**Descriptive statistics** are useful for describing the basic features of data, for example, the summary statistics for the scale variables and measures of the data. In a research study with large data, these statistics may help us to manage the data and present it in a summary table. For instance, in a cricket match, they can help us to manage records of the player and also help us to compare one player’s records with another player’s records.

**Types of Descriptive Statistics**

1. Measure of central tendency: The measure of central tendency measures the average value of the sample. In descriptive statistics, there are two types of averages: the first are the mathematical averages and the second are the positional averages.

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The mathematical averages are of three types: arithmetic mean, geometric mean, and harmonic mean. The arithmetic mean is the most widely used measure for central tendency; it can be obtained by adding all the items of the series and dividing this total by the number of items. In descriptive statistics, the geometric mean is defined as the nth root of the products of all the n values of the variable. In descriptive statistics, the geometric mean is used when the items in the series are very large. The harmonic mean is defined as the reciprocal of the item. The harmonic mean is useful in finding the averages that involve speed, time, price and ratio.

There are two types of positional average: the median and the mode. The median is the average value of the series in which half the values are less than the median and half the values are greater than the median. The mode, the second positional average, shows a higher frequency in the series.

2. Measure of dispersion: In descriptive statistics, we can elaborate upon the data further by measuring the dispersion. Usually the range of the standard deviation and variance is used to measure the dispersion. In descriptive statistics, range is defined as the difference between the highest and the lowest value. The standard deviation and variance are usually used to measure the dispersion. Standard deviation is also called the root mean square deviation. Variance is also used to measure the dispersion, which can be simply derived from the square of the standard deviation.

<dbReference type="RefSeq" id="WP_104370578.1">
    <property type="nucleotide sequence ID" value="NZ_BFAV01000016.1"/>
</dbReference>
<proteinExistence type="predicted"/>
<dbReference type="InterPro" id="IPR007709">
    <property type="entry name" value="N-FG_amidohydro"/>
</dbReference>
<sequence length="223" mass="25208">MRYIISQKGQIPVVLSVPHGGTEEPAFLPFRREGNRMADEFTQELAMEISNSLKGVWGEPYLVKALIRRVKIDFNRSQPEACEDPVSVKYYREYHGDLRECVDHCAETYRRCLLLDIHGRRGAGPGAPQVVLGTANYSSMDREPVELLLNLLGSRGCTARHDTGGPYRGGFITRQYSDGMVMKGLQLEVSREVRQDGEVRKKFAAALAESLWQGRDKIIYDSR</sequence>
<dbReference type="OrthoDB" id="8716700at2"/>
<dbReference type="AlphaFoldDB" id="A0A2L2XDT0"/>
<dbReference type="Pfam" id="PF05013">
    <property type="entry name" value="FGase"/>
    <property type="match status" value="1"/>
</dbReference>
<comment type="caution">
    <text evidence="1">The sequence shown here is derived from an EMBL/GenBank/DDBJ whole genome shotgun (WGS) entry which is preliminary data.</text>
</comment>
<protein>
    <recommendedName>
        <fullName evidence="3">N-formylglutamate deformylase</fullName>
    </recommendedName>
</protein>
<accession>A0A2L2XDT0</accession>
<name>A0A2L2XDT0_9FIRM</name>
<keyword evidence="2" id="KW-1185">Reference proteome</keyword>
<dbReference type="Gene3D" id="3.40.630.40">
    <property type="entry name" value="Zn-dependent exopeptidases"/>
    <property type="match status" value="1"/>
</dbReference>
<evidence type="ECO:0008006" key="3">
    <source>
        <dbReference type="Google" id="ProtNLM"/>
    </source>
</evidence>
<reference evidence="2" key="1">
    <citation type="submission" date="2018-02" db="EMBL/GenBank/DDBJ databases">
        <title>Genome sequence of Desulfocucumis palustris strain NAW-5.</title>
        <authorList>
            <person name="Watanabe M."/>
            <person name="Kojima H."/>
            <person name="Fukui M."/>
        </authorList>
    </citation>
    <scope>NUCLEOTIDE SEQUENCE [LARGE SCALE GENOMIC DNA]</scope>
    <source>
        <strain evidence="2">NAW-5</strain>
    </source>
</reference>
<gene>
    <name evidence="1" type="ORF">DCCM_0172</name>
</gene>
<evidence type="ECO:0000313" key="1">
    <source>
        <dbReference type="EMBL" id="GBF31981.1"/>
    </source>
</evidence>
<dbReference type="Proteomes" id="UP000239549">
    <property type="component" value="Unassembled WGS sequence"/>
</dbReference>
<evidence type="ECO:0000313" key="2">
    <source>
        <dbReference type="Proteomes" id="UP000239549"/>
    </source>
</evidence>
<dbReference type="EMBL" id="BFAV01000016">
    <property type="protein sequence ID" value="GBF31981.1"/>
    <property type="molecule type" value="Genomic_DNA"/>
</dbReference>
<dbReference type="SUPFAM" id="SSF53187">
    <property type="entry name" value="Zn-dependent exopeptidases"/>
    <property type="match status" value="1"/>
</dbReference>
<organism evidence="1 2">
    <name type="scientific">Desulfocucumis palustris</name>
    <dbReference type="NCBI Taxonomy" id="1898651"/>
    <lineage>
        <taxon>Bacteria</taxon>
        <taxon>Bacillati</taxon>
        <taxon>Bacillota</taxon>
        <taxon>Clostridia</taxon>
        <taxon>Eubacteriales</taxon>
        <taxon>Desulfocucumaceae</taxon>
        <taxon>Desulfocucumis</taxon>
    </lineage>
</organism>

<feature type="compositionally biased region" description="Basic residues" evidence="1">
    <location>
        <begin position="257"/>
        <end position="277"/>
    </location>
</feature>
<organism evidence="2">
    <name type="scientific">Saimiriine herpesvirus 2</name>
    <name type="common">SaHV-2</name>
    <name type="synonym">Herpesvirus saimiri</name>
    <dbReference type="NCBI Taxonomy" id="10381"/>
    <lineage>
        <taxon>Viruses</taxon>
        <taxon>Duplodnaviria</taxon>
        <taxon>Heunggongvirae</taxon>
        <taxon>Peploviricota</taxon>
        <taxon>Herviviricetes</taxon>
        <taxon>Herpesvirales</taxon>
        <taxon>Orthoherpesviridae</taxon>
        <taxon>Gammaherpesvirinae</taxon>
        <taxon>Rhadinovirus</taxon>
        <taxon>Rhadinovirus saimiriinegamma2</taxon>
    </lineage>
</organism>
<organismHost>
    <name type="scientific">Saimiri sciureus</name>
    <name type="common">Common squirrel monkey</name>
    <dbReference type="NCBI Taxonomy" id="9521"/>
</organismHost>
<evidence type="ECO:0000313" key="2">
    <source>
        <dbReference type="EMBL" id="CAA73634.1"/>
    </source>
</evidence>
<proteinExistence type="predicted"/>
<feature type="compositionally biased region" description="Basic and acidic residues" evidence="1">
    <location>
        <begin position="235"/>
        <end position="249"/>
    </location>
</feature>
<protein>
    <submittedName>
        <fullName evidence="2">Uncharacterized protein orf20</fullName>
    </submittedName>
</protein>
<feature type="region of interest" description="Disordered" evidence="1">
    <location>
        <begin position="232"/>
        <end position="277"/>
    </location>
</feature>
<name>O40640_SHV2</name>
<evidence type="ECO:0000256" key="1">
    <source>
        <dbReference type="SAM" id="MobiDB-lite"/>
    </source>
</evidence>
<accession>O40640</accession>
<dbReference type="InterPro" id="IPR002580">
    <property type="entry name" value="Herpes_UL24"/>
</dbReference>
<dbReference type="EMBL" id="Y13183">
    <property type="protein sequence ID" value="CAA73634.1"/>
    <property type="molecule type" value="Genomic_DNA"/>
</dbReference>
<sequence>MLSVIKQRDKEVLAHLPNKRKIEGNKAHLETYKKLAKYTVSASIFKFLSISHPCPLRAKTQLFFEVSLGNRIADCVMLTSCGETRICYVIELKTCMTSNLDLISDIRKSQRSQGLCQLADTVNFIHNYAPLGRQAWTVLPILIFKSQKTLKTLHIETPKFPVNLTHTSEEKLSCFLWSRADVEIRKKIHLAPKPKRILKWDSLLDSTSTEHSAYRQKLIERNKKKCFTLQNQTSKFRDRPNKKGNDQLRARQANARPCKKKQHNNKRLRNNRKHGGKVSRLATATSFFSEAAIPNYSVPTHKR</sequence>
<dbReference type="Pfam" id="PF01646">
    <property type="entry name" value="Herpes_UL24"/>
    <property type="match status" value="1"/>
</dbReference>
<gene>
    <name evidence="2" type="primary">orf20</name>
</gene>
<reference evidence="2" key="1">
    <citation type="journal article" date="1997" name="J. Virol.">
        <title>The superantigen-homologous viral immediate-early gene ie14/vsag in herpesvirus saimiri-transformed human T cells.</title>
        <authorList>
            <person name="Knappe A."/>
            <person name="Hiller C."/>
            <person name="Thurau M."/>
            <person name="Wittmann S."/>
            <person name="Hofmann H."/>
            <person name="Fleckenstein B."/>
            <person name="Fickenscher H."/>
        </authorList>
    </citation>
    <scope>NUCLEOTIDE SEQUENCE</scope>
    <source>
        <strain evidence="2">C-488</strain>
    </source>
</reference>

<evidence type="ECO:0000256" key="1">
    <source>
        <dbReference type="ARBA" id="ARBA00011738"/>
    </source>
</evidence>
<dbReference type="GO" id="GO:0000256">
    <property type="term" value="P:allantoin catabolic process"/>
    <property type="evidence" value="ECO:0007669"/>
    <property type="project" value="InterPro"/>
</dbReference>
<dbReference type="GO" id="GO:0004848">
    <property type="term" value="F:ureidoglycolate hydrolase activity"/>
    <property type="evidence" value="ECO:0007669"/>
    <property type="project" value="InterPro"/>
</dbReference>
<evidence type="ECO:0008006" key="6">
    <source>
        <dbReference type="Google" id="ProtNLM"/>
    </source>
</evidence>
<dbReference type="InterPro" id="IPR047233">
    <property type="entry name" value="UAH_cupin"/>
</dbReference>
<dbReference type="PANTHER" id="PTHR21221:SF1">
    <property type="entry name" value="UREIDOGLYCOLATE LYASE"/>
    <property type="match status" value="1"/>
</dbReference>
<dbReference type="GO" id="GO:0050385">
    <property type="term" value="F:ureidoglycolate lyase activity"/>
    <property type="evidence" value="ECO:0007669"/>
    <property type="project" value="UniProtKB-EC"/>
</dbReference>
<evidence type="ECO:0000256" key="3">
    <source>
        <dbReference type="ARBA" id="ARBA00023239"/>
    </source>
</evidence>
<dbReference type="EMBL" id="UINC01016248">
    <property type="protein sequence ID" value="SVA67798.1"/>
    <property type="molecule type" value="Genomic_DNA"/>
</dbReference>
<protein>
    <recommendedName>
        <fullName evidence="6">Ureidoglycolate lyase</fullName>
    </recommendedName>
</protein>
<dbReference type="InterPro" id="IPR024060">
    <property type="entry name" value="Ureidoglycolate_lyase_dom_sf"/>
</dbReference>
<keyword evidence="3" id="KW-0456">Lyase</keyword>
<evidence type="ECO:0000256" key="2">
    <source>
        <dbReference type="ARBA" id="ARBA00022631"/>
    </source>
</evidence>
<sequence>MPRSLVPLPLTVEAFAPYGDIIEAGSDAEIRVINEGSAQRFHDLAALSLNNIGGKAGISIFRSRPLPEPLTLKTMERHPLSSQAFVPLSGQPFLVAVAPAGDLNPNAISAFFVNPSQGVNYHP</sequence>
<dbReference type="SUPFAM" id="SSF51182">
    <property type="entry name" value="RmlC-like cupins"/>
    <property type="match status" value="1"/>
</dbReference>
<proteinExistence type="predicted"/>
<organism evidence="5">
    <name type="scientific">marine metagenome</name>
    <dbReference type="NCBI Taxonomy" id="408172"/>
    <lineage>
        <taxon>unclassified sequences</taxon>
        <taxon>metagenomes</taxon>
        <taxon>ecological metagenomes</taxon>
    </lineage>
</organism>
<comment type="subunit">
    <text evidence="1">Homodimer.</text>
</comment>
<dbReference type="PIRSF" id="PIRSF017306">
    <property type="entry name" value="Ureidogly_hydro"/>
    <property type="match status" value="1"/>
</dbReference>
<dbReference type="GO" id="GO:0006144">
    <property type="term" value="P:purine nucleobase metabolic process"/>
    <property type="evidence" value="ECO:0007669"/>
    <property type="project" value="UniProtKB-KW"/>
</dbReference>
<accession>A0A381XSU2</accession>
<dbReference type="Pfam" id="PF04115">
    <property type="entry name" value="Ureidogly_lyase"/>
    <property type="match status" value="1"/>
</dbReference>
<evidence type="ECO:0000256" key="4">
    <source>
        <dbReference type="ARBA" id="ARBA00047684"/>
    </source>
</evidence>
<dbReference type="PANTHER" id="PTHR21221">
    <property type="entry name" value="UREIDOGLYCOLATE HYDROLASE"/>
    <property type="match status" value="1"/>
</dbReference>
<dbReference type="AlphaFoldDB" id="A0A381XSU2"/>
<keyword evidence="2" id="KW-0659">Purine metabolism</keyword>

**Descriptive Statistics in SPSS**

As we’ve just described, descriptive statistics are used primarily to summarize the data. SPSS is statistical software that is used to calculate descriptive statistics. In SPSS, we have to perform the following steps:

- From the start menu, click on the “SPSS menu.”
- Select “descriptive statistics” from the analysis menu. After clicking the descriptive statistics menu, another menu will appear.
- From this window, select the variable for which we want to calculate the descriptive statistics and drag them into the variable window. Click on the option and select the descriptive statistics. After that, click on the “OK” button. The result window will appear and the descriptive statistics results table above will appear.

This table summarizes all of the raw data in the form of a table; these descriptive statistics are also used for comparison.

Your committee and the other professional readers of your dissertation will want to know the make-up of your sample and the responses to the questions in your instrument. Our statistics consultants will conduct these descriptive statistics for you, including a written explanation of the descriptive statistics, tables of the descriptive statistics, and figures of the descriptive statistics where appropriate, all in APA formatwith special attention to your institution’s requirements. Descriptive statistics are important for establishing the validity of your sample as a representation of the sampled population. Including these in your dissertation will allow comparison to other similar studies, while placing your results in perspective.

**Descriptive Statistics and Interpreting Statistics Resources**

Bartz, A. E. (1971). Basic descriptive statistics for education and the behavioral sciences (4th ed.). Oxford, UK: Burgess.

Bernstein, S., & Bernstein, R. (1999). Schaum’s outline of elements of statistics I: Descriptive statistics and probability. New York: McGraw-Hill.

Gotkin, L. G., & Goldstein, L. S. (1965). Descriptive statistics: A programmed textbook. New York: John Wiley & Sons.

Levitas, R., & Guy, W. (1996). Interpreting official statistics. New York: Routledge.

Li, J. C. R. (1957). In J. C. R. Li (Ed.), Introduction to statistical inference (pp. 3-13). Ann Arbor, MI: The Science Press.

McHugh, M. L., & Hudson-Barr, D. (2003). Descriptive statistics, part II: Most commonly used descriptive statistics. Journal for Specialists in Pediatric Nursing, 8(3), 111-116.

McPherson, G. (2001). Applying and interpreting statistics: A comprehensive guide (2nd ed.). New York: Springer-Verlag.

Morgan, G. A., Gliner, J. A., & Harmon, R. J. (1999). Measurement and descriptive statistics. Journal of the American Academy of Child & Adolescent Psychiatry, 38(10), 1313-1315.

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